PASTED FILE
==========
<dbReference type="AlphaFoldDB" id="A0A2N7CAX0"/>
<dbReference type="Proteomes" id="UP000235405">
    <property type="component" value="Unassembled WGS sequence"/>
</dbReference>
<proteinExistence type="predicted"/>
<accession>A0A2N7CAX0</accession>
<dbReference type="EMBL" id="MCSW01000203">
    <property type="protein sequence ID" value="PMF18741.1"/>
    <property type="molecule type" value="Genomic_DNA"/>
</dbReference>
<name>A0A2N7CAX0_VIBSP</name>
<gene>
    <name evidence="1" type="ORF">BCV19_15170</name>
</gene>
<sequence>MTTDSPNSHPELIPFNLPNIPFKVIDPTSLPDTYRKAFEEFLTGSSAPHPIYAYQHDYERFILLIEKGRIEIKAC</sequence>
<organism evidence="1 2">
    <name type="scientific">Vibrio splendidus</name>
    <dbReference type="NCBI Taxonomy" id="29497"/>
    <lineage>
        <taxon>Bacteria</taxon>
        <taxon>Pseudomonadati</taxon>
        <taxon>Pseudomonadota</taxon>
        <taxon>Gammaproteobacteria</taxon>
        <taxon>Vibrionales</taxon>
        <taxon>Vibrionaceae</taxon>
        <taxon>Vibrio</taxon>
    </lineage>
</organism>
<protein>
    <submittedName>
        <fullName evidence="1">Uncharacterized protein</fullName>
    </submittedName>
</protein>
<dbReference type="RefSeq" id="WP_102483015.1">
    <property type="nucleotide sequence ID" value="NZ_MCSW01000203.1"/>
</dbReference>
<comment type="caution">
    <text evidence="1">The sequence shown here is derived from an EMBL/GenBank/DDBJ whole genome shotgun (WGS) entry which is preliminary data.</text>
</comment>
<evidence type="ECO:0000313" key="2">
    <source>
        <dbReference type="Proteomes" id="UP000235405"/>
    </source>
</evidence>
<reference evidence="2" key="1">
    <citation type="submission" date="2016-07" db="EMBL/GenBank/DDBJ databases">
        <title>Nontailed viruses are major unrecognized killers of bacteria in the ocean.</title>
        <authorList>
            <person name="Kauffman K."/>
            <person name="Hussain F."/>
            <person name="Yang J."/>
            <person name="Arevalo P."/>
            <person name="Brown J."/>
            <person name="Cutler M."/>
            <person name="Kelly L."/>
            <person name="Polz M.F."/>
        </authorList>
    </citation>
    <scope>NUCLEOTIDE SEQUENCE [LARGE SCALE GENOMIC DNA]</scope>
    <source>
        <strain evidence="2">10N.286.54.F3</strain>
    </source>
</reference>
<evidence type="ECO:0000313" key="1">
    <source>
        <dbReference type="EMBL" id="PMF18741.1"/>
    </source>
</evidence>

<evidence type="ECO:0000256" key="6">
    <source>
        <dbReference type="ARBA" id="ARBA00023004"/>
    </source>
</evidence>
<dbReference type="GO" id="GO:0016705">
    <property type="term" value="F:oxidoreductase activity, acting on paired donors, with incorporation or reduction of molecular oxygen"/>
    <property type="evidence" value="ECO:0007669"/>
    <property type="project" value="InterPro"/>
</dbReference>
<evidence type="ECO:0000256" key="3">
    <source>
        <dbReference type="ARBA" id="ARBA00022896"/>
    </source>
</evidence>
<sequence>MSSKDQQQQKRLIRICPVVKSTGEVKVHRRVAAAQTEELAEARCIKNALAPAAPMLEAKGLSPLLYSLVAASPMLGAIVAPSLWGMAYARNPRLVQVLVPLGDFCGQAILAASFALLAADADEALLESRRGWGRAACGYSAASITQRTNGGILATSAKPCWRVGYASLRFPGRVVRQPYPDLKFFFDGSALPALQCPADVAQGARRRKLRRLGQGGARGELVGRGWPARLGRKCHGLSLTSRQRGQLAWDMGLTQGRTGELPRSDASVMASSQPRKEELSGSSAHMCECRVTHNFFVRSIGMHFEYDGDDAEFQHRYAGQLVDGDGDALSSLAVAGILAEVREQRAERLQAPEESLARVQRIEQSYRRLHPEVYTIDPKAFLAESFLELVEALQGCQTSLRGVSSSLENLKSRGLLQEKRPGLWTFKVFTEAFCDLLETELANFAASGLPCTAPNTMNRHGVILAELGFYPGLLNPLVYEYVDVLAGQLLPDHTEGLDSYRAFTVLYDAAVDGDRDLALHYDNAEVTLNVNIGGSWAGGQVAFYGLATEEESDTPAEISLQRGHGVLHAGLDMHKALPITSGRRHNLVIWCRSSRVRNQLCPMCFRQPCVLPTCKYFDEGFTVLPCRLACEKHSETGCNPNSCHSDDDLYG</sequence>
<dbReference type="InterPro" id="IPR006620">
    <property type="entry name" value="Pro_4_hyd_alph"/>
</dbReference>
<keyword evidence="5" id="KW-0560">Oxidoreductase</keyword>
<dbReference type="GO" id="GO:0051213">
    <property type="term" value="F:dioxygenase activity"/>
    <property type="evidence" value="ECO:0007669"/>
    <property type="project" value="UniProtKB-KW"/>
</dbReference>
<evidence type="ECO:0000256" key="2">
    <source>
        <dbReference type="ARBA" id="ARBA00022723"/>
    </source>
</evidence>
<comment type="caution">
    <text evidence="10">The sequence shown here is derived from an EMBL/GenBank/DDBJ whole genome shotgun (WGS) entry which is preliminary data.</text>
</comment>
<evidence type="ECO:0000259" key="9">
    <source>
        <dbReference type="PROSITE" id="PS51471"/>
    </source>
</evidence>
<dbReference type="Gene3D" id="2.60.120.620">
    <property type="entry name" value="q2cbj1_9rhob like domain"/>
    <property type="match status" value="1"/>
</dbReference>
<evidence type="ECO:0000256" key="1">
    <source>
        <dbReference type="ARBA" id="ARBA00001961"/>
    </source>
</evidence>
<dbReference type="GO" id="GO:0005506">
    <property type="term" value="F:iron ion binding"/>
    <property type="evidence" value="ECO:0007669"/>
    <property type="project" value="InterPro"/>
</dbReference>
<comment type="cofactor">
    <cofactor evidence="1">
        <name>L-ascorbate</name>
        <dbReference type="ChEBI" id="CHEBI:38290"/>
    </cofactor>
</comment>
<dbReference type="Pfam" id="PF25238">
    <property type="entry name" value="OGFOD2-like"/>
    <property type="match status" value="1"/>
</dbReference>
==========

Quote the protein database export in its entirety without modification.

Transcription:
<dbReference type="AlphaFoldDB" id="A0A2N7CAX0"/>
<dbReference type="Proteomes" id="UP000235405">
    <property type="component" value="Unassembled WGS sequence"/>
</dbReference>
<proteinExistence type="predicted"/>
<accession>A0A2N7CAX0</accession>
<dbReference type="EMBL" id="MCSW01000203">
    <property type="protein sequence ID" value="PMF18741.1"/>
    <property type="molecule type" value="Genomic_DNA"/>
</dbReference>
<name>A0A2N7CAX0_VIBSP</name>
<gene>
    <name evidence="1" type="ORF">BCV19_15170</name>
</gene>
<sequence>MTTDSPNSHPELIPFNLPNIPFKVIDPTSLPDTYRKAFEEFLTGSSAPHPIYAYQHDYERFILLIEKGRIEIKAC</sequence>
<organism evidence="1 2">
    <name type="scientific">Vibrio splendidus</name>
    <dbReference type="NCBI Taxonomy" id="29497"/>
    <lineage>
        <taxon>Bacteria</taxon>
        <taxon>Pseudomonadati</taxon>
        <taxon>Pseudomonadota</taxon>
        <taxon>Gammaproteobacteria</taxon>
        <taxon>Vibrionales</taxon>
        <taxon>Vibrionaceae</taxon>
        <taxon>Vibrio</taxon>
    </lineage>
</organism>
<protein>
    <submittedName>
        <fullName evidence="1">Uncharacterized protein</fullName>
    </submittedName>
</protein>
<dbReference type="RefSeq" id="WP_102483015.1">
    <property type="nucleotide sequence ID" value="NZ_MCSW01000203.1"/>
</dbReference>
<comment type="caution">
    <text evidence="1">The sequence shown here is derived from an EMBL/GenBank/DDBJ whole genome shotgun (WGS) entry which is preliminary data.</text>
</comment>
<evidence type="ECO:0000313" key="2">
    <source>
        <dbReference type="Proteomes" id="UP000235405"/>
    </source>
</evidence>
<reference evidence="2" key="1">
    <citation type="submission" date="2016-07" db="EMBL/GenBank/DDBJ databases">
        <title>Nontailed viruses are major unrecognized killers of bacteria in the ocean.</title>
        <authorList>
            <person name="Kauffman K."/>
            <person name="Hussain F."/>
            <person name="Yang J."/>
            <person name="Arevalo P."/>
            <person name="Brown J."/>
            <person name="Cutler M."/>
            <person name="Kelly L."/>
            <person name="Polz M.F."/>
        </authorList>
    </citation>
    <scope>NUCLEOTIDE SEQUENCE [LARGE SCALE GENOMIC DNA]</scope>
    <source>
        <strain evidence="2">10N.286.54.F3</strain>
    </source>
</reference>
<evidence type="ECO:0000313" key="1">
    <source>
        <dbReference type="EMBL" id="PMF18741.1"/>
    </source>
</evidence>

<evidence type="ECO:0000256" key="6">
    <source>
        <dbReference type="ARBA" id="ARBA00023004"/>
    </source>
</evidence>
<dbReference type="GO" id="GO:0016705">
    <property type="term" value="F:oxidoreductase activity, acting on paired donors, with incorporation or reduction of molecular oxygen"/>
    <property type="evidence" value="ECO:0007669"/>
    <property type="project" value="InterPro"/>
</dbReference>
<evidence type="ECO:0000256" key="3">
    <source>
        <dbReference type="ARBA" id="ARBA00022896"/>
    </source>
</evidence>
<sequence>MSSKDQQQQKRLIRICPVVKSTGEVKVHRRVAAAQTEELAEARCIKNALAPAAPMLEAKGLSPLLYSLVAASPMLGAIVAPSLWGMAYARNPRLVQVLVPLGDFCGQAILAASFALLAADADEALLESRRGWGRAACGYSAASITQRTNGGILATSAKPCWRVGYASLRFPGRVVRQPYPDLKFFFDGSALPALQCPADVAQGARRRKLRRLGQGGARGELVGRGWPARLGRKCHGLSLTSRQRGQLAWDMGLTQGRTGELPRSDASVMASSQPRKEELSGSSAHMCECRVTHNFFVRSIGMHFEYDGDDAEFQHRYAGQLVDGDGDALSSLAVAGILAEVREQRAERLQAPEESLARVQRIEQSYRRLHPEVYTIDPKAFLAESFLELVEALQGCQTSLRGVSSSLENLKSRGLLQEKRPGLWTFKVFTEAFCDLLETELANFAASGLPCTAPNTMNRHGVILAELGFYPGLLNPLVYEYVDVLAGQLLPDHTEGLDSYRAFTVLYDAAVDGDRDLALHYDNAEVTLNVNIGGSWAGGQVAFYGLATEEESDTPAEISLQRGHGVLHAGLDMHKALPITSGRRHNLVIWCRSSRVRNQLCPMCFRQPCVLPTCKYFDEGFTVLPCRLACEKHSETGCNPNSCHSDDDLYG</sequence>
<dbReference type="InterPro" id="IPR006620">
    <property type="entry name" value="Pro_4_hyd_alph"/>
</dbReference>
<keyword evidence="5" id="KW-0560">Oxidoreductase</keyword>
<dbReference type="GO" id="GO:0051213">
    <property type="term" value="F:dioxygenase activity"/>
    <property type="evidence" value="ECO:0007669"/>
    <property type="project" value="UniProtKB-KW"/>
</dbReference>
<evidence type="ECO:0000256" key="2">
    <source>
        <dbReference type="ARBA" id="ARBA00022723"/>
    </source>
</evidence>
<comment type="caution">
    <text evidence="10">The sequence shown here is derived from an EMBL/GenBank/DDBJ whole genome shotgun (WGS) entry which is preliminary data.</text>
</comment>
<evidence type="ECO:0000259" key="9">
    <source>
        <dbReference type="PROSITE" id="PS51471"/>
    </source>
</evidence>
<dbReference type="Gene3D" id="2.60.120.620">
    <property type="entry name" value="q2cbj1_9rhob like domain"/>
    <property type="match status" value="1"/>
</dbReference>
<evidence type="ECO:0000256" key="1">
    <source>
        <dbReference type="ARBA" id="ARBA00001961"/>
    </source>
</evidence>
<dbReference type="GO" id="GO:0005506">
    <property type="term" value="F:iron ion binding"/>
    <property type="evidence" value="ECO:0007669"/>
    <property type="project" value="InterPro"/>
</dbReference>
<comment type="cofactor">
    <cofactor evidence="1">
        <name>L-ascorbate</name>
        <dbReference type="ChEBI" id="CHEBI:38290"/>
    </cofactor>
</comment>
<dbReference type="Pfam" id="PF25238">
    <property type="entry name" value="OGFOD2-like"/>
    <property type="match status" value="1"/>
</dbReference>